Q. My one-year-old son's penis is inverted except when he urinates. His pediatrician says this is normal and due to slight scarring from his circumcision. I'm pregnant with another boy and I am concerned. Are there different circumcision techniques that would be better on my next son? How can I be sure this doesn't happen again?
A. I hear this concern frequently during well-baby checkups. Mothers will often ask, "Is his penis okay? It seems so small!" I assure you that what you describe is nothing to worry about. Many little boys accumulate a lot of fat, called the pubic fat pad, around the base of the penis. A normal penis is there; it's just partially buried beneath the mounds of fat. I often see this with chubby babies. This condition is not caused by circumcision, but the extra fat can push the foreskin far enough forward to make it appear like it is uncircumcised. It would be easy to misinterpret as a problem resulting from the circumcision.
Don't worry -- time is on your baby's side. As he grows, so will his penis. Toward the end of the first year and into toddlerhood, infants go through a normal leaning-out stage. They lose a bit of their excess baby fat, including the pubic fat pad. When that happens, your son's penis will protrude more, and the foreskin will retract naturally. The penis will look more and more like a normally circumcised one. Also around this age, your baby will start getting normal, frequent erections. Every time your infant gets an erection, the foreskin will retract somewhat more from the head of the penis. With the normal resolution of the pubic fat pad and frequent erections, this curious quirk will self-correct in time.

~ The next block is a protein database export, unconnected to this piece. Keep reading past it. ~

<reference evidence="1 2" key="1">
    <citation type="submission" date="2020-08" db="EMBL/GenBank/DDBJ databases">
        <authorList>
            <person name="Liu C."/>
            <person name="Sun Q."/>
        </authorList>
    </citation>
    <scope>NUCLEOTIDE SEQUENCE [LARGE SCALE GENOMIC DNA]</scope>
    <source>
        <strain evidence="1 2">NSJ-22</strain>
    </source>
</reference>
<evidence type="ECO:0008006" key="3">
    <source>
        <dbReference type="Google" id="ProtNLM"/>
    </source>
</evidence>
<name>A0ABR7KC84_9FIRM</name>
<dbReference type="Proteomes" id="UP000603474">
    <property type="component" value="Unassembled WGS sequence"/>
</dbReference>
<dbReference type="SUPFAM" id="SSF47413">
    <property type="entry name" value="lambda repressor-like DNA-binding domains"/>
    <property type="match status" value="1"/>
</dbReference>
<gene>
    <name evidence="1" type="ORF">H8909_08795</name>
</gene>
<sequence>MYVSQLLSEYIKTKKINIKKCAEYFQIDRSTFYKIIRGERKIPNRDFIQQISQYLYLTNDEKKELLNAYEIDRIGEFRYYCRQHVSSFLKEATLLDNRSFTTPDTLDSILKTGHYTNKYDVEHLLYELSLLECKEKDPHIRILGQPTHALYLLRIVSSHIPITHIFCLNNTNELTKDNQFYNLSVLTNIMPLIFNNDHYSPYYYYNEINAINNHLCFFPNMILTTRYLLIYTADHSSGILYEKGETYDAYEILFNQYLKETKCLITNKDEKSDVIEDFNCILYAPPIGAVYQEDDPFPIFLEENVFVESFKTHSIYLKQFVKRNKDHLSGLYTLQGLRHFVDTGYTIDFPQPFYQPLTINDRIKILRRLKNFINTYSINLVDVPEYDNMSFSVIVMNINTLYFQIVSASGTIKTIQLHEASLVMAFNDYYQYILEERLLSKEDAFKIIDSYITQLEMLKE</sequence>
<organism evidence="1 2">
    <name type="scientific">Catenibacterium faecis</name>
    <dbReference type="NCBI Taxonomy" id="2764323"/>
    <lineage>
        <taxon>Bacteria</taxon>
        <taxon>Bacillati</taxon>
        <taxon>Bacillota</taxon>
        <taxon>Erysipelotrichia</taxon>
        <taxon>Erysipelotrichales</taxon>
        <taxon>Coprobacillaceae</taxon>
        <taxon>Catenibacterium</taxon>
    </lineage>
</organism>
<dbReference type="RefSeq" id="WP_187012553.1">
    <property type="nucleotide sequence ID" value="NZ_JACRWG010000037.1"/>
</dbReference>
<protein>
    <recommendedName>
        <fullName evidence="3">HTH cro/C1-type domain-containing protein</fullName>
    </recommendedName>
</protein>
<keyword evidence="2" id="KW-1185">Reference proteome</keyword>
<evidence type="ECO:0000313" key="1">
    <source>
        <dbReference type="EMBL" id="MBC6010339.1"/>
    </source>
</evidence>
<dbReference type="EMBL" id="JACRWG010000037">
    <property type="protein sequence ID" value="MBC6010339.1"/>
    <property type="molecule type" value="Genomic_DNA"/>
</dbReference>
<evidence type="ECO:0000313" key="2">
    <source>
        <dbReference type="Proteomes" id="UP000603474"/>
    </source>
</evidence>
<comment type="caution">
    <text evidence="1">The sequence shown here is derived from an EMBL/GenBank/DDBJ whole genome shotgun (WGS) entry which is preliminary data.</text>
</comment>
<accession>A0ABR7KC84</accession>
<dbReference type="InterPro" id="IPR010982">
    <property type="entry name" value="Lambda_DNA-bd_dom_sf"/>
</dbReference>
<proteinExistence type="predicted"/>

Since the problem you see now has nothing to do with the circumcision, you don't need to ask your doctor to do anything different with your next baby's circumcision. However, you might want to take the opportunity to ask your doctor some important questions about circumcision. Some doctors used to perform a partial circumcision -- that is, removing only part of the foreskin. I discourage this practice because the foreskin tends to grow back. It can then form a lot of scar tissue around the head of the penis and become a nuisance.
If you are worried about this, mention this concern to your doctor. Tell the doctor that you want to be sure your baby has the usual type of circumcision and not a partial one. It's important that enough foreskin be removed so it doesn't grow back. In a typical circumcision, most doctors will remove about one-third of the foreskin to a depth just below the head of the penis.
And one final note on the topic of circumcision: While you're discussing the topic with your doctor, be sure your baby's doctor uses a local anesthetic. This is now the standard, and recommended for all infant circumcisions. If you choose to circumcise your child, there is no good reason why the procedure should cause pain.